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5 Ways to Connect With Your Culture This Year

Written by: Tiara Jade Chutkhan


These days, there are more resources and platforms than ever for Indo-Caribbeans to connect with one another and their culture. While we still have plenty of ways to go, we can utilize the tools available to us to create community, discover our identities and learn more about where we came from. There’s no room for us to feel disconnected or not proud of who we are in a time when diversity and culture is needed. In 2021, let’s all make it one of our goals to form a deeper connection with our culture and have fun while doing it.


Try Tracing Your Family Tree


Tracing family lines has become increasingly popular and easier to do. With different genealogy tests available to us, this can be a great place to begin and get a sense of what cultures are in our blood. As Caribbeans, we know many different races make up the populations of our islands and it can be difficult to know every detail of our past. We might be surprised to see Indigenous, Chinese, Caucasian or African in our bloodline. It’s important to note that some of the companies that run the tests don’t have data for all populations, so it’s possible that the outcome can be skewed or have unknown sections for diasporic communities. Take your time and research the different tests available and find the one you feel is best. These tests won’t provide all the answers, but they can certainly give us something to go on.


Read Caribbean Literature


For many of us, we didn’t grow up seeing Indo-Caribbean characters in our books— let alone entire books telling Indo-Caribbean stories. They weren’t in our libraries or our schools. Nowadays there are so many authors and books to choose from when we’re looking for voices and stories that are unique to us. When we read Indo-Caribbean literature, it’s a chance for us to learn and gain perspectives on our culture that we may not have witnessed before. We can read about older generations who experienced the Caribbean in a different time period. We can also read about newer generations like ourselves and see our own feelings mirrored. If you need a few names to start with, search Lakshmi Persaud, Shani Mootoo, Ramabai Espinet, Krystal Sital, Elizabeth Jaikaran, Frank Birbalsingh and Harold Sonny Ladoo.


Research Articles and Journals


It may be surprising, but there are a ton of articles and journals online that provide information on Indo-Caribbean culture and heritage. Depending on what you’re looking for you may need to comb through a few Google pages, but rest assured, the information is out there. Many times we have questions about things that are too far back for our parents and even grandparents to give us answers to. We wonder about what indenture ships were like, what life on the plantations were like and things along those lines. Through research we can create our own theories and speculations, filling in the holes in our family stories. Try looking for published University papers, checking local Caribbean newspaper sites and other journals that study the diaspora.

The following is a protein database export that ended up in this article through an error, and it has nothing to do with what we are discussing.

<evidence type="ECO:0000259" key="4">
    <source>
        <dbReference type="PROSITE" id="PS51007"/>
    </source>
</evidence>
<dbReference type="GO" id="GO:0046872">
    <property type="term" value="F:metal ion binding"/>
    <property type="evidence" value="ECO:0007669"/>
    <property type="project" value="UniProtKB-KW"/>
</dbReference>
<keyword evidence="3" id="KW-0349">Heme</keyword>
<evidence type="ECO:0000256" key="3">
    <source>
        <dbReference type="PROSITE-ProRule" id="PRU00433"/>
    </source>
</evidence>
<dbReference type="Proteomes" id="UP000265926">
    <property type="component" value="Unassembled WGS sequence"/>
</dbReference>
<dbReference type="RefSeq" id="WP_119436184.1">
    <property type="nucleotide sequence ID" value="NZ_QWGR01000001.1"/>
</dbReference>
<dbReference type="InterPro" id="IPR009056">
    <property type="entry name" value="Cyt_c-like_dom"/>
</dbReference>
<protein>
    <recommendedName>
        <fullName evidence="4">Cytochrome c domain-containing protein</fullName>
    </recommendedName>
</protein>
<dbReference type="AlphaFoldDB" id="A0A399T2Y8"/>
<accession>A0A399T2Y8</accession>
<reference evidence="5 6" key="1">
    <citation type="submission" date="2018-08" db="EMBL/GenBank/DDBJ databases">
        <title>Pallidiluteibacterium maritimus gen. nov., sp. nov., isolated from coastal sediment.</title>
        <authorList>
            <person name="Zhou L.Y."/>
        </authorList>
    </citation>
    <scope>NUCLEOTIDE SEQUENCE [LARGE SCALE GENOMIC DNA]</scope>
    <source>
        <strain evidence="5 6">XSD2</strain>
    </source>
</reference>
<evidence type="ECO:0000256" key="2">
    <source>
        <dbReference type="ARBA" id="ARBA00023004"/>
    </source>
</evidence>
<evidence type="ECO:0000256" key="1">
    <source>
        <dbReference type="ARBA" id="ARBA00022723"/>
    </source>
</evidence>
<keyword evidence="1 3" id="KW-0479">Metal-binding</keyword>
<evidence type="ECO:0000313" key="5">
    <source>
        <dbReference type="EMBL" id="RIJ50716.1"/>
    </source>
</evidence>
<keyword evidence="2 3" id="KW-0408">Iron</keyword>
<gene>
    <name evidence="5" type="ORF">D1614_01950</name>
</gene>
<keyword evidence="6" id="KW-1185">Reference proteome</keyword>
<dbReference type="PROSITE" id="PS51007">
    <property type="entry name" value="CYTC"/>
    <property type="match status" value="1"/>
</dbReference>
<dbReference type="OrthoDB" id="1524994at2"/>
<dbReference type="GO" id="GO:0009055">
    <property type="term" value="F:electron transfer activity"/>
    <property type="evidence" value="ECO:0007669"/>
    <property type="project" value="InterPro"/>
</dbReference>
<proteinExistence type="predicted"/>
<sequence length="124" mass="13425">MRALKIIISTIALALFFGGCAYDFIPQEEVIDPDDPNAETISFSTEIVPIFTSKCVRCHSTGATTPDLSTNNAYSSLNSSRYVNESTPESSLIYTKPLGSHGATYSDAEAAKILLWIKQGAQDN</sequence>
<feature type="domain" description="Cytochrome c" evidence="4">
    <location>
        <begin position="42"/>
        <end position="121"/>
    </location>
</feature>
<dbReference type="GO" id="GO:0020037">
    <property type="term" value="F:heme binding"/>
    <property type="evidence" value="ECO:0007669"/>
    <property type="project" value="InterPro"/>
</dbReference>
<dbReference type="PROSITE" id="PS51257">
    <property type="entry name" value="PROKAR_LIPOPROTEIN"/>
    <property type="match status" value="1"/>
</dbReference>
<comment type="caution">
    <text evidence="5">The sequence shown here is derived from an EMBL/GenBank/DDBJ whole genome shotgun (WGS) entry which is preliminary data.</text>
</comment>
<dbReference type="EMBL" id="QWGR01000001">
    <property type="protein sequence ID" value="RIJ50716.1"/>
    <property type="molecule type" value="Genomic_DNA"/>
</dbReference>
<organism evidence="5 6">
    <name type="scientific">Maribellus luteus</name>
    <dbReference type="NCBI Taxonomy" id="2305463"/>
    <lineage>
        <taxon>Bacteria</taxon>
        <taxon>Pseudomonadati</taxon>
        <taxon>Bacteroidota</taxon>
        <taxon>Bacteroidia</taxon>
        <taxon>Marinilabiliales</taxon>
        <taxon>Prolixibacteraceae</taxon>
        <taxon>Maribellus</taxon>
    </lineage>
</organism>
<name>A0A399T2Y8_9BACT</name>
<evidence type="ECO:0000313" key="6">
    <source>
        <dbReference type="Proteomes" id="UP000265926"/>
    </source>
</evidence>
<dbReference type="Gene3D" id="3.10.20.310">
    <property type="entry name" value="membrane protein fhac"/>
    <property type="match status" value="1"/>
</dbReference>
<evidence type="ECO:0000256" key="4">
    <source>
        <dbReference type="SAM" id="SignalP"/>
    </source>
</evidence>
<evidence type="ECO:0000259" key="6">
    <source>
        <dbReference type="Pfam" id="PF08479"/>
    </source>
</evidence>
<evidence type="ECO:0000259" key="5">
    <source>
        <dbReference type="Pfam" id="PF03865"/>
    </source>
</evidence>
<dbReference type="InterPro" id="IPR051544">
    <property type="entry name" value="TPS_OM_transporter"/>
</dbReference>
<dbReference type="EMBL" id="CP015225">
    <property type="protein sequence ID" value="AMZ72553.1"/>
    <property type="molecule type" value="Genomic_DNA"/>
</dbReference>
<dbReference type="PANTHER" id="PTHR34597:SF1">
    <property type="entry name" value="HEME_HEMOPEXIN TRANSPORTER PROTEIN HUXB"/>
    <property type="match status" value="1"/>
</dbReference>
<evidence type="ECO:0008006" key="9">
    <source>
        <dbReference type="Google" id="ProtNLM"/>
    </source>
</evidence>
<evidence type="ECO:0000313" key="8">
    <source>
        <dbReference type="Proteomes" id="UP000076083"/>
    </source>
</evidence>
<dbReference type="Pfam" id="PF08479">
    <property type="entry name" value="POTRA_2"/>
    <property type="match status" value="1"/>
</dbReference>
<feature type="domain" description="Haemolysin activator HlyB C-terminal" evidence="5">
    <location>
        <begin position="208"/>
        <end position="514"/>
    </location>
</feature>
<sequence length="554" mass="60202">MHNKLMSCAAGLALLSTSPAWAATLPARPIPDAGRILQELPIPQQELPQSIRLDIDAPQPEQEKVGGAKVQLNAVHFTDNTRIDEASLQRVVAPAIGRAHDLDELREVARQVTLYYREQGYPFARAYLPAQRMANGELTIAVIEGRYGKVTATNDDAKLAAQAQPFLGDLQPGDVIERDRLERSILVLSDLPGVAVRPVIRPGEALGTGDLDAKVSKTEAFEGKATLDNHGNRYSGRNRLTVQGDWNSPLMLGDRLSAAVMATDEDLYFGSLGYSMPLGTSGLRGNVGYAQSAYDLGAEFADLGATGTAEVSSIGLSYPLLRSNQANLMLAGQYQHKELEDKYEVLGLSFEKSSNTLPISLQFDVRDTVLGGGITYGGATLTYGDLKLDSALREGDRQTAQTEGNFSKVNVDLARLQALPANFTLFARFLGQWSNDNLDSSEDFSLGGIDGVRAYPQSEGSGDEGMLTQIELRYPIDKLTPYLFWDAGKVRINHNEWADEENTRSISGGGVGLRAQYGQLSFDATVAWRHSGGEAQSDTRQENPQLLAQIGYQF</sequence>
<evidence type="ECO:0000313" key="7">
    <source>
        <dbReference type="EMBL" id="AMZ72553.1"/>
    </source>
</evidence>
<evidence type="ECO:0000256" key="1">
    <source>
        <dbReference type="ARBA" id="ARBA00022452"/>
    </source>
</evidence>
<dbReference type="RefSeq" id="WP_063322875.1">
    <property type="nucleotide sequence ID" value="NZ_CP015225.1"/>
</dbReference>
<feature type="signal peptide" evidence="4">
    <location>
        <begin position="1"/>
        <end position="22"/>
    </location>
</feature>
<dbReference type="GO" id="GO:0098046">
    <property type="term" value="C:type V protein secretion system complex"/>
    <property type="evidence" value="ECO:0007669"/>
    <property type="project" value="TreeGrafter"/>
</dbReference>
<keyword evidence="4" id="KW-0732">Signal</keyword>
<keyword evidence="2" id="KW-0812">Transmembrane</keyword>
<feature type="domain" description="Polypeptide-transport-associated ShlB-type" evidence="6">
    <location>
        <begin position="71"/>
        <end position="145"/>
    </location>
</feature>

Spend Time With Family


Due to the circumstances of our world, many of us are home due to job and school changes. With more spare time on our hands, we can certainly make time to see or speak with our parents, grandparents, aunts and uncles more often. Our family members have so many stories to share with us but we need to make the effort to ask and listen while they’re here. We can learn about what it was like when our grandparents went to school, what types of treats our parents used to like from the supermarket, the environment they grew up and what the islands we’re from were like long before we were born. We may even learn of the family members that came to the Caribbean from India through snippets of information passed down. Through these stories, we’ll be able to pass on family history and Indo-Caribbean history to the next generation.



Surround Yourself With More Indo-Caribbean Media


Depending on our environment, we may not be surrounded by many other Indo-Caribbean people aside from our families and some friends. The great thing is there are so many ways we can surround ourselves with more of our people and culture. We all spend plenty of time online and on social media, so connect with other Indo-Caribbeans! Instagram is a great place to start. There are many platforms creating content for Indo-Caribbeans and bloggers sharing things like food, art, make up, books and so much more. We can curate our online spaces to be places where we see ourselves represented and feel inspired and connected to one another. Youtube is another great place where many of us spend our time. Try looking up documentaries and short films. If you’re just in the mood for some fun, pull up your favourite Chutney and Soca tunes that never fail to bring good vibes.


Connecting with our roots can be a rich and exciting experience, helping us with our personal growth and identity. Many of us were born overseas in Canada, America and the UK or left the Caribbean very early in our lives. To reclaim and own our culture is a beautiful look especially as we hold such hyphenated identities. Let's continue to form deeper connections with our culture and one another and make 2021 a year where we continue to flourish and succeed as a people.





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